GOP questioning Leece's vote

She stands by her decision on public employee contracts as Scott Baugh says she promised to cap benefits.

October 28, 2010|By Mona Shadia,

COSTA MESA — The Republican Party of Orange County's ethics committee held a hearing Thursday afternoon to discuss whether Councilwoman Wendy Leece broke a promise by voting for new terms and contracts for city employees this week.

Leece did not attend the hearing, which was closed to the public.

The committee, which is made up of members of the Orange County Republican Central Committee, received a complaint about Leece's City Council vote Tuesday, which allowed the city to implement new terms and contracts for its employees.

The Orange County GOP had expected Leece to vote against the contracts in exchange for endorsing her re-election bid. The GOP views the new contracts as continuing a trend of generous pay and pensions to union employees.

But Leece defended her vote, saying the city needed the savings made possible through the new contracts.

"I am disappointed that Mr. [Scott] Baugh has made this decision to go ahead with the meeting," Leece said, referring to the O.C. Republican chairman. "I do not plan to attend as the city attorney is unable to attend on such short notice. I continue to stand by my vote to do what I believe is in the best interests of Costa Mesa residents. The public's safety is my priority. The vote on Tuesday assures we will continue to be a safe city."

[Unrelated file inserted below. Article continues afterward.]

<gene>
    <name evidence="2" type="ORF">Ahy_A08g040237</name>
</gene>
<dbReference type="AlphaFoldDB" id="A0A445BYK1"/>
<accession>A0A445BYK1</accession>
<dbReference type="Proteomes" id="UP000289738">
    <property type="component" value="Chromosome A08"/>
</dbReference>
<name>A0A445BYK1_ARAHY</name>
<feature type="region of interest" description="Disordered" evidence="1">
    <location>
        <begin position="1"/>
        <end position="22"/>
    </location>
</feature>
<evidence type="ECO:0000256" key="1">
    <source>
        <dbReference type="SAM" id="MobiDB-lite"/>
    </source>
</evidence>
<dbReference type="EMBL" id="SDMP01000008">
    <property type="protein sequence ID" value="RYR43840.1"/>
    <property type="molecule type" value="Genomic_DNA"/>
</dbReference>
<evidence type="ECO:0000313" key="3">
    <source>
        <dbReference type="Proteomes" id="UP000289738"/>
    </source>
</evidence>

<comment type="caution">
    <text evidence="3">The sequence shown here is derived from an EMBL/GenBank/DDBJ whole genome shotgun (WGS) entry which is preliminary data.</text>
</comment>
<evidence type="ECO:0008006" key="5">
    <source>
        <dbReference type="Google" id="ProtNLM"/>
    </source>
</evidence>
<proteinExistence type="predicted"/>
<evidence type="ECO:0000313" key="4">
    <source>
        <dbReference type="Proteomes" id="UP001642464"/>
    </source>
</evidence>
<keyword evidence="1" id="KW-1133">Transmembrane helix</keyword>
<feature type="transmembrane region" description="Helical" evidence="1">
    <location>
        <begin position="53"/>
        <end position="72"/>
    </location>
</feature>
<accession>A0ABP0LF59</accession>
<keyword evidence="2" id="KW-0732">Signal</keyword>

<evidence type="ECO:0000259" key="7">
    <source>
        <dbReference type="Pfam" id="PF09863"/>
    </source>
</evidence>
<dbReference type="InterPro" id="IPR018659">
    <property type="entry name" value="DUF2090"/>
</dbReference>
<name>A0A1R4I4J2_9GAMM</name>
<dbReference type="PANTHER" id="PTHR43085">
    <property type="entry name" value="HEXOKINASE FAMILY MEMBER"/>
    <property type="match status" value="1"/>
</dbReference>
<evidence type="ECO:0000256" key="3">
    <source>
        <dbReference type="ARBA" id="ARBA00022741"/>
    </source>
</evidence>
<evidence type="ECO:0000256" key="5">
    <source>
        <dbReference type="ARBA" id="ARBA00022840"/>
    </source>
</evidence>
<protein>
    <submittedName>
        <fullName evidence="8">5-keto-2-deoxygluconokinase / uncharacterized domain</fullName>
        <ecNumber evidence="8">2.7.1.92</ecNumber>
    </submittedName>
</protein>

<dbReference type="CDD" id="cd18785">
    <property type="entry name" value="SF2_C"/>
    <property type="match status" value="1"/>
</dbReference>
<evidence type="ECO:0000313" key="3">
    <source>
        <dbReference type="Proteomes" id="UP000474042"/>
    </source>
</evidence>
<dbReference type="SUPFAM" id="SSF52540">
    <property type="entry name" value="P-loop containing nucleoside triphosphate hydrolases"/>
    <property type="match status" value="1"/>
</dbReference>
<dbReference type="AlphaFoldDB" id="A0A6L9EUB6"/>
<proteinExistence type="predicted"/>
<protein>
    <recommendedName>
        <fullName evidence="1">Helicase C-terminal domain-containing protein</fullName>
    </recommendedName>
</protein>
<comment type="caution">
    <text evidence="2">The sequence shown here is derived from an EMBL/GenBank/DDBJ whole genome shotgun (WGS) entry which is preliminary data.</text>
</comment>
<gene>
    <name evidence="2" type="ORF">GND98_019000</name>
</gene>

Details of the meeting had not been made public Thursday evening.

Because the city's negotiations with its employee are confidential, Leece had asked that the hearing be postponed until she can receive legal advice about what she can and cannot say.

"These confidential meetings should give the committee great pause considering the great harm that could be done to my city or me regarding my 'telling my side of the story,'" Leece wrote to Baugh in an e-mail.

Baugh said that when a complaint is filed, the ethics committee is obligated to hold a hearing within 24 hours of the vote, especially when so soon before an election.

The city is struggling to close a $9.5-million budget gap. Negotiations with employee bargaining groups led to a savings of $3.6 million for this year and a total savings of $7.2 million over the life of the pacts.

Leece issued a news release Sunday saying that party leaders had sent her e-mails and left her voicemails warning her to vote against the deal when it came before the council.

The callers also promised consequences if Leece voted for the new contracts, she said.

Baugh said that Leece had asked the GOP for its endorsement and promised that she would only support defined contributions for new hires, a plan that would cap the benefits paid out by the city.

Costa Mesa, however, is a member of CalPERS, and cannot switch to defined contributions, city officials said.

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